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Opens the URL specified, subject to the permissions and limitations of your app’s current platform and environment. This is handled in different ways depending on the nature of the URL, and with different security restrictions, depending on the runtime platform.
Note: This method can be used to open more than just web pages, so it has important security implications you must be aware of.
Most commonly, this method is used to open HTTP (web page) URLs. If you provide a web page address as the parameter for this method, the web page is opened in the default browser. It will also bring the browser application to the front.
As well as the HTTP protocol used for web page addresses, there are other types of protocol that you can use in a URL such as file transfer (FTP), email (mailto), database access (JDBC), as well as many others which may be specific to certain platforms. On some platforms you can use OpenURL in Unity to do many different types of task.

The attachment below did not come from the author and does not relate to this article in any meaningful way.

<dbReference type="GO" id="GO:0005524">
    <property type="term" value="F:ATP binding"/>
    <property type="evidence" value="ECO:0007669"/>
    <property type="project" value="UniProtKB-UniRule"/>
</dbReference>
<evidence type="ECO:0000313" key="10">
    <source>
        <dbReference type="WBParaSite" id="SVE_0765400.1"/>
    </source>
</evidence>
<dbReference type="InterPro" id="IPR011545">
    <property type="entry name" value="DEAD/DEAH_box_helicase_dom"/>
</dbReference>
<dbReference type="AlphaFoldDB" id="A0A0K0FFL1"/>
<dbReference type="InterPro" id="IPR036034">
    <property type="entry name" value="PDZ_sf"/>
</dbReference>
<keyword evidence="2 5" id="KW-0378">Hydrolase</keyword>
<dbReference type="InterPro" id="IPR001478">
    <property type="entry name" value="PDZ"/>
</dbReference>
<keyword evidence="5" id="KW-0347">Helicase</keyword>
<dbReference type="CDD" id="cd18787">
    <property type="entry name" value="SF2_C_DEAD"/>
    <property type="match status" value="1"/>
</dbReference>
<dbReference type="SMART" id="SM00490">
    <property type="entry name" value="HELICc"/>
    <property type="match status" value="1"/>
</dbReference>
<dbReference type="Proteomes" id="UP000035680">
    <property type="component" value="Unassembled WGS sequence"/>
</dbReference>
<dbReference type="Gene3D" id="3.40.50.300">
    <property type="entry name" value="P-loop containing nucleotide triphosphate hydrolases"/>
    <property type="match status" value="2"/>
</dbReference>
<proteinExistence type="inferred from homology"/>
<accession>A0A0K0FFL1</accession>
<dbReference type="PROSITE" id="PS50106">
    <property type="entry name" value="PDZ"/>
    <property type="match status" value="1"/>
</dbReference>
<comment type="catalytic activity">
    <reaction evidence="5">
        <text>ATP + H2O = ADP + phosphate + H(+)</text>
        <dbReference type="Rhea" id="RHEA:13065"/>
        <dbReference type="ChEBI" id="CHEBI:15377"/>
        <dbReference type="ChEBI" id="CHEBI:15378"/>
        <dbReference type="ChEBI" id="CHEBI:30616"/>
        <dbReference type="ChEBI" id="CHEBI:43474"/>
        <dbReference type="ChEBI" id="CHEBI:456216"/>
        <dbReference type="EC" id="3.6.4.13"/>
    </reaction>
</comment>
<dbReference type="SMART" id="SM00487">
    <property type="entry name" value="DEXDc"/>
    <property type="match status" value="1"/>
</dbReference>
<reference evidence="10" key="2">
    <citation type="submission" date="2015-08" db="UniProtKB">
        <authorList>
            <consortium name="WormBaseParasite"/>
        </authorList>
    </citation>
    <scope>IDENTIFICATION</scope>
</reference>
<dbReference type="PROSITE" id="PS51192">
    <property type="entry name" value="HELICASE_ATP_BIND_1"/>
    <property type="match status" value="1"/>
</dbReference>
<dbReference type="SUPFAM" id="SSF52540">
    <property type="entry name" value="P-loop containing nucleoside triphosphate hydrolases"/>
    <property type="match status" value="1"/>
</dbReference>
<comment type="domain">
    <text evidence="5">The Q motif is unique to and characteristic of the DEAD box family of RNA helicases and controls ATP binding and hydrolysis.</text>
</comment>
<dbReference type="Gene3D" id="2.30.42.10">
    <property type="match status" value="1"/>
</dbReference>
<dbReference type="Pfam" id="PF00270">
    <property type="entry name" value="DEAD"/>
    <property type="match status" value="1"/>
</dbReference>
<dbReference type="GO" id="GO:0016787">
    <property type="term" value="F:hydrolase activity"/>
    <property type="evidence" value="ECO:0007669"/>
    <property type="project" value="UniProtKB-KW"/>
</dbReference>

For this reason, the OpenURL command can be unexpectedly powerful. On some platforms it is able to open local files, run commands, or open connections over any protocol that the platform and security sandbox supports.
The OpenURL method runs with the same permissions as your app itself. For example if your app is running as a WebGL player in a desktop web browser, it will not be able to access local files on the machine, because the WebGL platform itself runs inside a security sandbox which prevents that. If you are targeting other platforms such as standalone EXE app, your app runs with fewer security restrictions and no security sandbox, so this method is more powerful.
Therefore, you must be extremely careful that you do not provide a string to this function which could possibly be maliciously crafted or modified by a 3rd party.
On standalone platforms, you should consider this method to have similar security implications as an eval type function, present in many other programming languages.
If your app uses OpenURL to open URL strings which come from a 3rd party, or which are put together using any user-supplied data, the user-supplied data should be considered untrusted and may be used to run arbitrary code under the same permissions of your app itself.
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